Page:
Section 117 Aftercare Responsibilities
The introduction of clinical commissioning groups on 1 April 2013 has led to an alteration in the responsibility for section 117 aftercare.
S117 Mental Health Act 1983 (“the Act”) concerns the aftercare of patients detained under s3, 37, 45A, 47 or 48. It places an obligation on the clinical commissioning group (CCG) and the local social services authority (LSSA) to provide aftercare services until they are satisfied that the person concerned no longer needs such services. Under the Act, the obligation rests with the CCG and LSSA for the area in which the person concerned is resident or to which they are sent on discharge by the hospital in which they are detained.
Amendments to the above statutory framework have changed how aftercare is now funded. The NHS Commissioning Board and Clinical Commissioning Groups Regulations 2012 provide that the obligation on a CCG may be imposed on another CCG or in some circumstances, outside the remit of this briefing, on the NHS Commissioning Board.
The circumstances where the obligation may be imposed on another CCG include by virtue of section 3(1A) of the National Health Service Act 2006 which places a duty on a CCG to commission health services for persons who are provided with primary medical services by a member of the CCG; and persons who usually reside in the CCG’s area and who are not provided with primary medical services by a member of any CCG.
The duty to commission services for persons provided with primary medical services by a member of the CCG does not apply if the patient is temporarily registered elsewhere. In those circumstances, the duty rests with the CCG for the practice with which they are temporarily registered.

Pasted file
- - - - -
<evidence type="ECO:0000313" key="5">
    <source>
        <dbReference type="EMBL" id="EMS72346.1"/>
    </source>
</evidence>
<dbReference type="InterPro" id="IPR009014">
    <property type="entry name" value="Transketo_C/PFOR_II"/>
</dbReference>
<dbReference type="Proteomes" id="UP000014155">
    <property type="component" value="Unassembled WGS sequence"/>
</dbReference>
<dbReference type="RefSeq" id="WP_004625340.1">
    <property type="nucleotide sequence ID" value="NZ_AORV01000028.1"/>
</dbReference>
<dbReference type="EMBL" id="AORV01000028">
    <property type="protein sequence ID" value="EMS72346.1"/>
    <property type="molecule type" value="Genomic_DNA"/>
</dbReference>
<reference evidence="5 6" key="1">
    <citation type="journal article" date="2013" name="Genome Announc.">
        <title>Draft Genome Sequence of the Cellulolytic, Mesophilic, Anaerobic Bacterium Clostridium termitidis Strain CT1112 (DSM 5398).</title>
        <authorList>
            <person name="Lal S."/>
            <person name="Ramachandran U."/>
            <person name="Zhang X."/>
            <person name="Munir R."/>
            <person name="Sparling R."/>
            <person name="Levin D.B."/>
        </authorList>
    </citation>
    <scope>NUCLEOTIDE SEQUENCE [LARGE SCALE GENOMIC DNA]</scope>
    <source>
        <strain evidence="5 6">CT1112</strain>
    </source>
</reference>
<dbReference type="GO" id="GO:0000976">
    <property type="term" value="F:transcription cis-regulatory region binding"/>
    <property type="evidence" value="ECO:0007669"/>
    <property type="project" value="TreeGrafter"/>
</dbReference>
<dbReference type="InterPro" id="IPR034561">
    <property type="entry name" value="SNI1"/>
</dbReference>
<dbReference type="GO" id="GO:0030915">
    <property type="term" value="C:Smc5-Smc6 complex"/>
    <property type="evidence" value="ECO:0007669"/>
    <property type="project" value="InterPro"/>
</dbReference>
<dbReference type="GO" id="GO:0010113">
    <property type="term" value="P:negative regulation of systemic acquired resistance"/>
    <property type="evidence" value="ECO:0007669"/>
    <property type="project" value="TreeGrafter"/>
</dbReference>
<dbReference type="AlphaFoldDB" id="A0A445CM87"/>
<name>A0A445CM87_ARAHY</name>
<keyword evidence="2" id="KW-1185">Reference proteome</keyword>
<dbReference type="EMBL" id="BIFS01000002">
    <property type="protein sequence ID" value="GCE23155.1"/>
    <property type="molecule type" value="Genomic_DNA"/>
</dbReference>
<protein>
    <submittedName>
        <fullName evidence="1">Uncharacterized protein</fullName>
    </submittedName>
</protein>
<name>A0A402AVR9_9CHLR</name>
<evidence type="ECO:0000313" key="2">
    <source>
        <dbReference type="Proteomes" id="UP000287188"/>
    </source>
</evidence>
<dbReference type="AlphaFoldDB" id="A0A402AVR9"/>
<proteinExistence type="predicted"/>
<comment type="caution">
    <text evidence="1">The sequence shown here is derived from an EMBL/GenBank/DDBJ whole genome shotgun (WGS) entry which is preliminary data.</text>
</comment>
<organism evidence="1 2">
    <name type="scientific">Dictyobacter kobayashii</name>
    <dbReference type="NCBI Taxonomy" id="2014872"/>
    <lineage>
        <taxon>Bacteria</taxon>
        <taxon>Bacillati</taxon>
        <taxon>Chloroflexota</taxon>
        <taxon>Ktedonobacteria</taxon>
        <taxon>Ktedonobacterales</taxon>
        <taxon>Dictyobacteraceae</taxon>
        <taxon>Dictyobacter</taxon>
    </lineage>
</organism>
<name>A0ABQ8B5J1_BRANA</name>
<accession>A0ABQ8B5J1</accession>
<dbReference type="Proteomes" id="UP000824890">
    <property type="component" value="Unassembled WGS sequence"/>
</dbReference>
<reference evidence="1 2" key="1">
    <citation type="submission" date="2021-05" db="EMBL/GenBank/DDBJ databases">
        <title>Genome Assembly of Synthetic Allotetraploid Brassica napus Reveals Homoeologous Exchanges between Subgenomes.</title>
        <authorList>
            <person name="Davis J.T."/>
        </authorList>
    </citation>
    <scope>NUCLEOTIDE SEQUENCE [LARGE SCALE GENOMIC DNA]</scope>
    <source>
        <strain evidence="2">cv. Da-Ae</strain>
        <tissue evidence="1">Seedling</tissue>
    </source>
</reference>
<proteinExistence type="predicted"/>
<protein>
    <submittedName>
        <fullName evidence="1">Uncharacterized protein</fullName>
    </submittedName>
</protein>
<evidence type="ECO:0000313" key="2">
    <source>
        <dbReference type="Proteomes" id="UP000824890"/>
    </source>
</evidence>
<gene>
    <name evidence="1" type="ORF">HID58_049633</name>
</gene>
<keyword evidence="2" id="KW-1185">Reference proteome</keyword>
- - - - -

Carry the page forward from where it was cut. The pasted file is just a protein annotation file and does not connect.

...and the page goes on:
For those persons not provided with primary medical services by any CCG, their usual or most recent address should be ascertained and if this is not possible, they should be treated as being usually resident where they are present.
Additional persons for whom a CCG has responsibility include certain categories of children; anyone in the CCG area but resident outside the UK and not provided with GP services by any member of any CCG; residents of Scotland, Wales and Northern Ireland present in the CCG area who are qualifying patients within the meaning of s130C Mental Health Act and not provided with GP services by a member of any CCG; and finally, anyone who is a qualifying patient within the meaning of s130C and liable to be detained in the CCG’s area.
The changes to the statutory framework are complicated. There is a plethora of legislation that needs to be considered when ascertaining who has s117 responsibility. The legislation is not easy to navigate and parts of it are unclear and open to interpretation thus making litigation seem likely.
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